Explore the most popular backpacking trails in Minnesota with hand-curated trail maps and driving directions as well as detailed reviews and photos from hikers, campers and nature lovers like you.

backpacking
18 days ago

Great Trail, Great Views

Moderate hike where you get to walk through some beautiful Minnesota North woods and also peer over cliffs on these two beautiful lakes. We camped at bear lake campground and will be back!

My brother an I spent about three days on the trail and loved it. It's definitely not for the faint hearted. With the various elevation changes, make sure you've got a good pair of hiking shoes/boots that are snug and won't move on you much. You'll get blisters pretty quick on this one if they're loose.

hiking
29 days ago

I did a solo hike of the trail in August and it kicked my butt. I am a moderately experienced BWCA paddler but had never done a hiking trip let alone a solo trip. However, I did a ton of research and felt quite prepared. It was very reassuring to read Christine's review below. Everything Christine said echoes how I felt. I planned on a 3 night stay hoping to stay on Hustler and Pageant Lake. This hike completely broke me down. I also got lost at the same point she turned around but luckily found the trail after searching for 30 min..it was so easy, how could you not find it?? ;) Anywho, by the time I got to Shell lake I could barely move. I continued past the first site along the trail on the western shores because it felt like such an unwelcoming site - essentially a huge rock slab with no shade. I ended up bushwhacking my way to the NE site below Little Shell. It was a decent site but faced the bay and could not see the sunset. This only worsened my low morale. I spent the night and booked it out of there right away the next morning. I didn't have any desire to continue on this overgrown trail. I think I'll stick to paddling or trying this later in the season when the leaves have fallen.

Do your research before doing this hike and purchase All Trails Pro version. It saved my butt and honestly was the only way to get through some areas. Check out my page if you want to see my path - it varied a bit from what's posted here. Cheers and happy hiking!

Definitely a challenging trail. We hiked in late September when foggy and overcast so have to trust that views are great. Some very steep, rocky and technical (you better look where you’re stepping before you step) sections, especially at manitou river. Great camp sites along the way. No problem finding water sources along trail. It was a real workout but a fabulous experience.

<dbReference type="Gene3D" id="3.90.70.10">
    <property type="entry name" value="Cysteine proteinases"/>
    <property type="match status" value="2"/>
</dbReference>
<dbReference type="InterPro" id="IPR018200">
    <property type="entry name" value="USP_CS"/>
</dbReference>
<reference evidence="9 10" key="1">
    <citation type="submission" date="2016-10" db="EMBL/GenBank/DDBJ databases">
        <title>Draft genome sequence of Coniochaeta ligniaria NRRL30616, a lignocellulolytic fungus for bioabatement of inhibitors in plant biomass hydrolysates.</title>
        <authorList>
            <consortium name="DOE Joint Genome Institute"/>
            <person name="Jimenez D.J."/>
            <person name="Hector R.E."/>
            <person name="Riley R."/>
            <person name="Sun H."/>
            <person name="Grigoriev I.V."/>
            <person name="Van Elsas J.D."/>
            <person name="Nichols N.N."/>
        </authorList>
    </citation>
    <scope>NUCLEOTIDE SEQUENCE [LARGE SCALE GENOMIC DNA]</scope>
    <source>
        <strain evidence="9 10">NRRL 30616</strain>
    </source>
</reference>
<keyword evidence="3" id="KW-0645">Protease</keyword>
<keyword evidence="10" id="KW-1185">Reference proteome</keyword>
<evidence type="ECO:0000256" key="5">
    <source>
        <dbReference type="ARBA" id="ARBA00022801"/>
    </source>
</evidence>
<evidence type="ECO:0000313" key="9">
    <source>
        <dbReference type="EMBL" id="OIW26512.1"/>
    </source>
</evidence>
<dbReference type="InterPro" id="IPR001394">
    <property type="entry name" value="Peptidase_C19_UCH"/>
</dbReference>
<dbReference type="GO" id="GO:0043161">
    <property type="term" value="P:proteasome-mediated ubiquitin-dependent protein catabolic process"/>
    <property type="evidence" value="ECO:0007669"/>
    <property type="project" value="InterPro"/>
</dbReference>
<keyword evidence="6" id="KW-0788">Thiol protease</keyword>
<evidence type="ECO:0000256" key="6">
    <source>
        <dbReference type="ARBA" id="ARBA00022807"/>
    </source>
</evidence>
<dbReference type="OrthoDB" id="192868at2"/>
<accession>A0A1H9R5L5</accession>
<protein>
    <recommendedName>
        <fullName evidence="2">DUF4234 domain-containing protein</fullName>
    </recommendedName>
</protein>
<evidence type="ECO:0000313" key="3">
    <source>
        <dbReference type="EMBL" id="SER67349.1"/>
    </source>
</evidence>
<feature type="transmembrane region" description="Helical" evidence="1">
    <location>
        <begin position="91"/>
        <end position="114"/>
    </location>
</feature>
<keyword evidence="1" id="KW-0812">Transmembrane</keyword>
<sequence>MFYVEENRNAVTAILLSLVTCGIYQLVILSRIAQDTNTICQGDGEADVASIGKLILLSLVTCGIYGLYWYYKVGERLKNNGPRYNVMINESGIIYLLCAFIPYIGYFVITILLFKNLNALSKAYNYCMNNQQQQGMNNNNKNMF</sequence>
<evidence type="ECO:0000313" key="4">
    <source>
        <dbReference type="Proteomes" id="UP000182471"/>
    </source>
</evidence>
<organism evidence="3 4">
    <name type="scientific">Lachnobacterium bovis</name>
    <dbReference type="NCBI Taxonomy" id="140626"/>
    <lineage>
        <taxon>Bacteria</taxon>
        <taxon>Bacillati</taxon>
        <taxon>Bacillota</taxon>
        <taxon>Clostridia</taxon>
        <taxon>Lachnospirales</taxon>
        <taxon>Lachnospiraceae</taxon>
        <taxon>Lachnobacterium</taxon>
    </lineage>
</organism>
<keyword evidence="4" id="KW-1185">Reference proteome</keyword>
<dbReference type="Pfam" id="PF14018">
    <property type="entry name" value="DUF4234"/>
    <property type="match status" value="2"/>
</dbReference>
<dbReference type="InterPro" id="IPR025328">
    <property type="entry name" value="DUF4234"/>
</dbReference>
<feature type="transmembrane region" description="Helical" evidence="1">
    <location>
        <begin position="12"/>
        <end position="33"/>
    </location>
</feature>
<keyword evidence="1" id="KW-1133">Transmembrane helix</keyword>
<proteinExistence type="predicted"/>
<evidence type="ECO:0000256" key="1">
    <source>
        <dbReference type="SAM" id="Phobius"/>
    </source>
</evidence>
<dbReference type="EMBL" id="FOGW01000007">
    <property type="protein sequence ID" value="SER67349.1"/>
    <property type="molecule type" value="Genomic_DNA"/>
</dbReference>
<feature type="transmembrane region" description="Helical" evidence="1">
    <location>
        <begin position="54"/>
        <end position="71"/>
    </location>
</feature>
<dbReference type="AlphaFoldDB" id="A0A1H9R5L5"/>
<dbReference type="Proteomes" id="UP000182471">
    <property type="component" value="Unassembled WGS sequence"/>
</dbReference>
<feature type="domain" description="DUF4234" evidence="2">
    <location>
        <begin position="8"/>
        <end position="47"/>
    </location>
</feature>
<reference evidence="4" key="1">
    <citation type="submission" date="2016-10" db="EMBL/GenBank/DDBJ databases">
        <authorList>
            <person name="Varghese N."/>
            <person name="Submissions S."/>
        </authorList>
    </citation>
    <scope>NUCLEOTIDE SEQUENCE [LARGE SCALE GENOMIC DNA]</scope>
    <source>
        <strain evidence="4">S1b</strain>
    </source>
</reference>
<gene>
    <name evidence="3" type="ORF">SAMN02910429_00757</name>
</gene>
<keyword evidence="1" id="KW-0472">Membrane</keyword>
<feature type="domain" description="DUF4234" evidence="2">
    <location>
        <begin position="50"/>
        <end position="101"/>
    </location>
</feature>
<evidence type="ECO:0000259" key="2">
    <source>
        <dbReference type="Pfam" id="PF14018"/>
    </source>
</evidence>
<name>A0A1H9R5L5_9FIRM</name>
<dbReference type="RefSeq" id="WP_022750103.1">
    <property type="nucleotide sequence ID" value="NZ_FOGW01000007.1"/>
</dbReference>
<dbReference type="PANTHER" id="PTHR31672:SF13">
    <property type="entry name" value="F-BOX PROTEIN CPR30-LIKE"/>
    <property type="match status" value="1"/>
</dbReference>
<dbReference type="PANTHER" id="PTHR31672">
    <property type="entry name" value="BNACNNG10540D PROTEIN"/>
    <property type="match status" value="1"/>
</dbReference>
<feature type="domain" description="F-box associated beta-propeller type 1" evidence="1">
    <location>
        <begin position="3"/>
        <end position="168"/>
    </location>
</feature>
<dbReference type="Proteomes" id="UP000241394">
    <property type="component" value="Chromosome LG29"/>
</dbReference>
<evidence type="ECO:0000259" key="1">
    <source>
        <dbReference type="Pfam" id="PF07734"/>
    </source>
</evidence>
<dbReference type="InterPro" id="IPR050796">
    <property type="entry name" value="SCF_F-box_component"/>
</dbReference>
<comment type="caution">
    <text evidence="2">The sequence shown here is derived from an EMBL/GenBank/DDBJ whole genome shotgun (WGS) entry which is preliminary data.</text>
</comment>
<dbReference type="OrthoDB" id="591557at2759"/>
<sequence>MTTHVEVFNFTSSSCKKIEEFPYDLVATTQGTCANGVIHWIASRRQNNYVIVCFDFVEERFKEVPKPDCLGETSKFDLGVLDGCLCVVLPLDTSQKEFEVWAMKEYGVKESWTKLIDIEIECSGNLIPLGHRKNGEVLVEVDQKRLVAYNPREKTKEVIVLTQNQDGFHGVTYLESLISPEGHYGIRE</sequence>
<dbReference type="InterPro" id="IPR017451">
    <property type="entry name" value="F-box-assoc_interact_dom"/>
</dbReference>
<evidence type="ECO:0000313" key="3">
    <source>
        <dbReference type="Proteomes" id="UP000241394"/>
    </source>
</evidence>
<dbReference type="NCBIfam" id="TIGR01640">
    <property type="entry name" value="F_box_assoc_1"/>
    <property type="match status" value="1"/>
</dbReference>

Rocky but lovely. We’re were there late September when overcast and tail still fairly muddy but doable. Fantastic views as others have noted. A few spots where signage could have been clearer. Would definitely do it again! Rocky footing with some ups and downs.

Hiked just after the fresh snowfall and it was absolutely beautiful. You feel like you’re in a winter wonderland. Highly recommend the trail in all seasons.

Just did this as a short trip last weekend, one day in / one day out. We camped at one of the two sites at Bear Lake and had the place all to ourselves. Highly recommend weeknight camping- we passed many parties heading out as we were hiking in Sunday night. It’s as muddy as everyone says, but worth it. The fall colors are stunning and the overlooks along the way surprised me. I wouldn’t camp any later than mid-October... it was real chilly when we weren’t moving and snow covered the ground when we woke up. Definitely a MN gem.

I loved this hike. I was my first hike on the Northshore. I felt like this was rugged yet not hard. My dog did well. The views of this trail are amazing.

hiking
3 months ago

Great trail for day or weekend hike. Great rocky overlooks on both sides of angleworm lake. # of hikers can be moderate to heavy on early fall weekends to view beautiful fall colors.

We had a fantastic time last October. Had to cut it down to one night since there was more snow than we were expecting and the ground was not yet frozen.